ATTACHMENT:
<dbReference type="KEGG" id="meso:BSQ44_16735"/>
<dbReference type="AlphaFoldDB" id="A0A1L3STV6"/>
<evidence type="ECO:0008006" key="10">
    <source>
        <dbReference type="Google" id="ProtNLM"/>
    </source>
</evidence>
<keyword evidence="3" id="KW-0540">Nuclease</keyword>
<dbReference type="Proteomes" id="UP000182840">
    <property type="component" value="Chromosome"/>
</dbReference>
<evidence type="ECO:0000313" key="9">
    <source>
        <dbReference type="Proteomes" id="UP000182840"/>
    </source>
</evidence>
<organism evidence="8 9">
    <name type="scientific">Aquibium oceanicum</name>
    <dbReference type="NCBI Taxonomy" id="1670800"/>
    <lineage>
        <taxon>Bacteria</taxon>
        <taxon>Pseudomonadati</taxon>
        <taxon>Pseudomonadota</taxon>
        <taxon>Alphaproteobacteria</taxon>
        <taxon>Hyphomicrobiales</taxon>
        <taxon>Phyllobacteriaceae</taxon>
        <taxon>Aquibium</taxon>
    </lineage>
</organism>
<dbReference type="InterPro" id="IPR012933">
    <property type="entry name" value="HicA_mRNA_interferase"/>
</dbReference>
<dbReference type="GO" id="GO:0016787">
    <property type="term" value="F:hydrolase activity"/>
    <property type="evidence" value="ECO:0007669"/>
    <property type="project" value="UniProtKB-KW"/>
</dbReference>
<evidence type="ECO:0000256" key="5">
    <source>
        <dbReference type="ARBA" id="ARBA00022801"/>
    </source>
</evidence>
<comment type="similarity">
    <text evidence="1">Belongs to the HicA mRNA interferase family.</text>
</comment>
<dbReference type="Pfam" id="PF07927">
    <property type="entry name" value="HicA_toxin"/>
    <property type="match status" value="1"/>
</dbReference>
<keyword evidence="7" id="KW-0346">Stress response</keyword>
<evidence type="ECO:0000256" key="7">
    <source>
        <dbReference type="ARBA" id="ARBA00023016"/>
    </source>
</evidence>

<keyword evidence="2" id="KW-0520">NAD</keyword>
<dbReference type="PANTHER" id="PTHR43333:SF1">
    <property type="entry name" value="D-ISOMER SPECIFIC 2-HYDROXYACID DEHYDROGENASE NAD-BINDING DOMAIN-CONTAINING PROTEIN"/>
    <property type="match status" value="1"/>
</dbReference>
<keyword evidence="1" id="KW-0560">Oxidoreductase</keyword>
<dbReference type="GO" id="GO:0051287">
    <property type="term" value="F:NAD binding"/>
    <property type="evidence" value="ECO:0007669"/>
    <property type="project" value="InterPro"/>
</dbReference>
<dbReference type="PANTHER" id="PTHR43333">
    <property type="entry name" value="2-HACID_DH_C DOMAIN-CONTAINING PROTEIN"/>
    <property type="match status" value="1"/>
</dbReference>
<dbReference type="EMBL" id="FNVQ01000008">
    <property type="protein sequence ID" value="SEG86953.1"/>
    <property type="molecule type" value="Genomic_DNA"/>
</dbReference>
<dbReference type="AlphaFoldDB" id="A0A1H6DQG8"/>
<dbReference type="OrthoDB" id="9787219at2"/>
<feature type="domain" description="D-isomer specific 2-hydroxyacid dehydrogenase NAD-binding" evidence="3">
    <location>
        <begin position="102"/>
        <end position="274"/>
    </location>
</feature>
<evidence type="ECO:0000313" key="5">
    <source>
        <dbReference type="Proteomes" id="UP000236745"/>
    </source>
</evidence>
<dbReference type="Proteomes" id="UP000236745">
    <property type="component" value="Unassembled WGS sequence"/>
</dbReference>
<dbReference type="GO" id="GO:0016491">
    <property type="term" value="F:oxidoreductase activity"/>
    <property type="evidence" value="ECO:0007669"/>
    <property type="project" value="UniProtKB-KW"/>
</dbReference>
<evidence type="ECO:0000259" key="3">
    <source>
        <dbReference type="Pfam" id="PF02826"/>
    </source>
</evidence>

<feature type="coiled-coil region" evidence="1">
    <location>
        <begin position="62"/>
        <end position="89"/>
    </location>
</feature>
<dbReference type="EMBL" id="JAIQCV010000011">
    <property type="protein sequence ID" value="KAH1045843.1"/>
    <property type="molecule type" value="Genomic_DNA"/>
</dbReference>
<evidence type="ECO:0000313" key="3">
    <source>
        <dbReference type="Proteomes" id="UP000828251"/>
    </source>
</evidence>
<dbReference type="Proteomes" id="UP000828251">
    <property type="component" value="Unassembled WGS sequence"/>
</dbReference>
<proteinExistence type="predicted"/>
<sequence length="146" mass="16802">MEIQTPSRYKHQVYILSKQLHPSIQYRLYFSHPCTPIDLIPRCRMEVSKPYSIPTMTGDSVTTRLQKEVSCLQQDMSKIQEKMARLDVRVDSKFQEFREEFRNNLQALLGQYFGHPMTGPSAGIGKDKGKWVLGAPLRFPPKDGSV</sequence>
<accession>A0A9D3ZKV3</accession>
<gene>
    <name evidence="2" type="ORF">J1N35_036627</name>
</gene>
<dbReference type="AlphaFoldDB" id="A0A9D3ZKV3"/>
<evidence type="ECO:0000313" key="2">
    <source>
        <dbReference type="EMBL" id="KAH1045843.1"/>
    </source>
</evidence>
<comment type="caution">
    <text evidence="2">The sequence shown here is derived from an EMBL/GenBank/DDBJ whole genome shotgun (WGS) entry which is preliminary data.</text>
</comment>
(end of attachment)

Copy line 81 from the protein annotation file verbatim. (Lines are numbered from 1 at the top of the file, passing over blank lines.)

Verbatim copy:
    </location>